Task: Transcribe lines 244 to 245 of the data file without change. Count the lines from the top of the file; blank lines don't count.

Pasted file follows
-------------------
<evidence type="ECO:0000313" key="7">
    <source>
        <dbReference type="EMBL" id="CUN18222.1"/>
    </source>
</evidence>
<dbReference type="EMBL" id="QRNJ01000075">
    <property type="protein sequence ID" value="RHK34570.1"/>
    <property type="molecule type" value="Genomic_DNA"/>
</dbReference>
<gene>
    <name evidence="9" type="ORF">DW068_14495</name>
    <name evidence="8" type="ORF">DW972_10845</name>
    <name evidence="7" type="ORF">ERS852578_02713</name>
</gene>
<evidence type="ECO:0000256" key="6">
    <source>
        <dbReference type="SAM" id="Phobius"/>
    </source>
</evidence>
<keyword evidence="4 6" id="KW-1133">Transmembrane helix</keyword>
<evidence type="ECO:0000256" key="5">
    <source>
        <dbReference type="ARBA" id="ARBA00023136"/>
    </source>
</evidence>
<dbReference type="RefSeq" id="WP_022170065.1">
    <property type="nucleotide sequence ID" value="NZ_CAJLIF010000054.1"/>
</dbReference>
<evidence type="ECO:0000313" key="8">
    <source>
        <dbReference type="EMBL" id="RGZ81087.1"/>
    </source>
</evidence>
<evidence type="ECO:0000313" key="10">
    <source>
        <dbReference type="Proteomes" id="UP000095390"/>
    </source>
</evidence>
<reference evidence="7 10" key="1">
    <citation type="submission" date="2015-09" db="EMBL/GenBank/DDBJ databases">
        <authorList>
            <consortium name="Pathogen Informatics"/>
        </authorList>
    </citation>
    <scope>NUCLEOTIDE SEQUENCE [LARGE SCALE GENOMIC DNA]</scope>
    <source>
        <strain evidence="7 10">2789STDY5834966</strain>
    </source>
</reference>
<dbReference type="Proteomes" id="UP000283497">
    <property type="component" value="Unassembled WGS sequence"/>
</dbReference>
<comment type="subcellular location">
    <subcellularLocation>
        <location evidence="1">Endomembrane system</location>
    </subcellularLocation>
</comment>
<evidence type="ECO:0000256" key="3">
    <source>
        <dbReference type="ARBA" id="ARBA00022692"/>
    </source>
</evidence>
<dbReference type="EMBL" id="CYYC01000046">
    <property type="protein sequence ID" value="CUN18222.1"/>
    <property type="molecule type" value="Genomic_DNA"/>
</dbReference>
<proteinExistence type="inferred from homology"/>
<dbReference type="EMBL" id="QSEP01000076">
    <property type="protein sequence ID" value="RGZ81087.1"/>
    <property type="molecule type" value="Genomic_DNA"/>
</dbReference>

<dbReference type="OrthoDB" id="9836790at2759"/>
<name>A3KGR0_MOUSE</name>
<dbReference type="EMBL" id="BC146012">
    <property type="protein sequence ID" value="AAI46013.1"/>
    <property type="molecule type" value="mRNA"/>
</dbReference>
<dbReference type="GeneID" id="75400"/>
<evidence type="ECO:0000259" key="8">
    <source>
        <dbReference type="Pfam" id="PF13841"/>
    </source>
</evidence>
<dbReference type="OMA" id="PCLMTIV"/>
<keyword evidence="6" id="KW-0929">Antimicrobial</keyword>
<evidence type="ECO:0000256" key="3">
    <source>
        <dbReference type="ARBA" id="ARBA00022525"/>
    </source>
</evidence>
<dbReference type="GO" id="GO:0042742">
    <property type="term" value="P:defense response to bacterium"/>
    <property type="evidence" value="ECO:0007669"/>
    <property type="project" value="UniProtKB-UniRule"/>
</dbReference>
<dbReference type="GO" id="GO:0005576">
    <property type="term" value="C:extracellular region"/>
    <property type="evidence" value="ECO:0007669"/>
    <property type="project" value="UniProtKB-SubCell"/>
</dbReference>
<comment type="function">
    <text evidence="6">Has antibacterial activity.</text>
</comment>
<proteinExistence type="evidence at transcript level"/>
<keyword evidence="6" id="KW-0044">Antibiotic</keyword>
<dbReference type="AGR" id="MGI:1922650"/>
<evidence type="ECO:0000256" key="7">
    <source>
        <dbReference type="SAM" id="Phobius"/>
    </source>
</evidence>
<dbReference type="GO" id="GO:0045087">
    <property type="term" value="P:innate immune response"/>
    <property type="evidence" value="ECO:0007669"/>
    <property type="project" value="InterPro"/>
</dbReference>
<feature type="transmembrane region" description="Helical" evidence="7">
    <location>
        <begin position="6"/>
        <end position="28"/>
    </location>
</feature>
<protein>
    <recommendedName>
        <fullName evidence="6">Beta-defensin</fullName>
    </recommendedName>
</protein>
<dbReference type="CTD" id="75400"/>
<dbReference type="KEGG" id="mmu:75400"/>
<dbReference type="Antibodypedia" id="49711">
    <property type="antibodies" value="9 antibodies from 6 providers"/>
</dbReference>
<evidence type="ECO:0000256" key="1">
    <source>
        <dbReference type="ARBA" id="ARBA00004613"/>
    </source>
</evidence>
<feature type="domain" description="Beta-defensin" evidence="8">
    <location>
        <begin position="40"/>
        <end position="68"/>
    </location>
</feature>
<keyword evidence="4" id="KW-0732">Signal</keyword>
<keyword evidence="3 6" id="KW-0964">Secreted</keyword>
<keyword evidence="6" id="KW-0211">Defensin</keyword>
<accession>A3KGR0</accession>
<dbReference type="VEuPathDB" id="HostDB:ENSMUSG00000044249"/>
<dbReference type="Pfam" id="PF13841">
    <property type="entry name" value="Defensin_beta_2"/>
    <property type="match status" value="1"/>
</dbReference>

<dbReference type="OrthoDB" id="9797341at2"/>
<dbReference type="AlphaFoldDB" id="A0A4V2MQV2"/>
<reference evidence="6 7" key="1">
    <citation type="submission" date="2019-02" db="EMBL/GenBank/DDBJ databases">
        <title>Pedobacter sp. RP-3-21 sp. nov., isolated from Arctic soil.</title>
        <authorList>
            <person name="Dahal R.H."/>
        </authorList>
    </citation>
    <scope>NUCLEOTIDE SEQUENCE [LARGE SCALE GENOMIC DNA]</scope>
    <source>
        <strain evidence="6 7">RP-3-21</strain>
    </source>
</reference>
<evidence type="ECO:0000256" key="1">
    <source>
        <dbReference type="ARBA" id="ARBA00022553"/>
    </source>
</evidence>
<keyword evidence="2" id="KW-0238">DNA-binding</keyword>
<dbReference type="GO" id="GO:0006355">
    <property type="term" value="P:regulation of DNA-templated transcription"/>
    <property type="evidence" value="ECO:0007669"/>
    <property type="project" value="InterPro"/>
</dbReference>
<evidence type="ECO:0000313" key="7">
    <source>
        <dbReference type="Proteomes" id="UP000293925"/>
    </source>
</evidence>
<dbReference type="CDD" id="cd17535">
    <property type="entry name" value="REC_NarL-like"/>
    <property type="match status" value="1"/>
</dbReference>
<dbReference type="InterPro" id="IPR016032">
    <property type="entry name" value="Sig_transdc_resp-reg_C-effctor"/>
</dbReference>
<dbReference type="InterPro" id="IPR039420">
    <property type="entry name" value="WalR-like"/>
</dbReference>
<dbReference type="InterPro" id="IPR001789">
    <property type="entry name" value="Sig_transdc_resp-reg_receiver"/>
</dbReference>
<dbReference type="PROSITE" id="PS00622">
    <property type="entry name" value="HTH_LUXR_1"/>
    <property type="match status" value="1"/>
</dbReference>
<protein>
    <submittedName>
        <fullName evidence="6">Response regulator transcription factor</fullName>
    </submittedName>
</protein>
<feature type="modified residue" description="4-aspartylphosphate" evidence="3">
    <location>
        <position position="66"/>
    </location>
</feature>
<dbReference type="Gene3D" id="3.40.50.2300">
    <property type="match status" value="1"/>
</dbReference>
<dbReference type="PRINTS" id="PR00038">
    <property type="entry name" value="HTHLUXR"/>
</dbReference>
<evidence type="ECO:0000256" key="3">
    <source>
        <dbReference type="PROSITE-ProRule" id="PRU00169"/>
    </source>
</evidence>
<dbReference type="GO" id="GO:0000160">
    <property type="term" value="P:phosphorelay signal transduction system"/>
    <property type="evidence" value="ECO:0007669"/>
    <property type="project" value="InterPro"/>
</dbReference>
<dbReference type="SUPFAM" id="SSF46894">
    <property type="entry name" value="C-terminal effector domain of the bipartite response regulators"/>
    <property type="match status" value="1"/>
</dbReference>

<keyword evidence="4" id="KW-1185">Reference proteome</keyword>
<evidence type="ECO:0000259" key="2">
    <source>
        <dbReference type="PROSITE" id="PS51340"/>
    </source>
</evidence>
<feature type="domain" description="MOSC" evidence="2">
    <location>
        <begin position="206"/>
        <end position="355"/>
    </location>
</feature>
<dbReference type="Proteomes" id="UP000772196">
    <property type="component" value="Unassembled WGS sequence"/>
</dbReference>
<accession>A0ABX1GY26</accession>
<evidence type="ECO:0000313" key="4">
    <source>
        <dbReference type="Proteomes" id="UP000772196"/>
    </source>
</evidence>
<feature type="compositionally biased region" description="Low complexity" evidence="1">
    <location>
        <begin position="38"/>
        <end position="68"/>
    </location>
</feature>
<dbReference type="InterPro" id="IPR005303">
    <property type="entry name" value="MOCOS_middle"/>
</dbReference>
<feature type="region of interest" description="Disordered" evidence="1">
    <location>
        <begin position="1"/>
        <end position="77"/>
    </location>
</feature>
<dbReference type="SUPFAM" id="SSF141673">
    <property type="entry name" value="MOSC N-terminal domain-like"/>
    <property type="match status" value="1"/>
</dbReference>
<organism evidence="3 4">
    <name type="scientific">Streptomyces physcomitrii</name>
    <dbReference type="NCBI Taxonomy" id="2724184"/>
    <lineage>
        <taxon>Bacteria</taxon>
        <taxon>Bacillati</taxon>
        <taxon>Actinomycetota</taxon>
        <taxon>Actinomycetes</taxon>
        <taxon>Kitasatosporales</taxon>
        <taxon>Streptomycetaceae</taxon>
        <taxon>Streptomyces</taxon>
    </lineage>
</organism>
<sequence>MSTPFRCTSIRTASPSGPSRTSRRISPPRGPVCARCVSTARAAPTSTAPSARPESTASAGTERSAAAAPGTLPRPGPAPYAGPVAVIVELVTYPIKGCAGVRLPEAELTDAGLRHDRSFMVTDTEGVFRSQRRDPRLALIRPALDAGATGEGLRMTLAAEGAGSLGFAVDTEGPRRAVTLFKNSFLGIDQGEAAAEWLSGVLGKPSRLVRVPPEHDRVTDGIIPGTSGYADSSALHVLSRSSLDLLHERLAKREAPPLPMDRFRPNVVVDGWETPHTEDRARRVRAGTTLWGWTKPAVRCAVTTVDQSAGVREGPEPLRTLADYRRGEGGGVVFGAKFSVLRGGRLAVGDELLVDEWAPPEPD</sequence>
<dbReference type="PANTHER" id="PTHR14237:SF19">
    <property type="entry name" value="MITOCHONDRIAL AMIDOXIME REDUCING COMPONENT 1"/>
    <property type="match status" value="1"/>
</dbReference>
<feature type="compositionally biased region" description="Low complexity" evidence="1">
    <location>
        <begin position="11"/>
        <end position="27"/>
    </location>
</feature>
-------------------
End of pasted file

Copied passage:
</dbReference>
<accession>A0ABX1GY26</accession>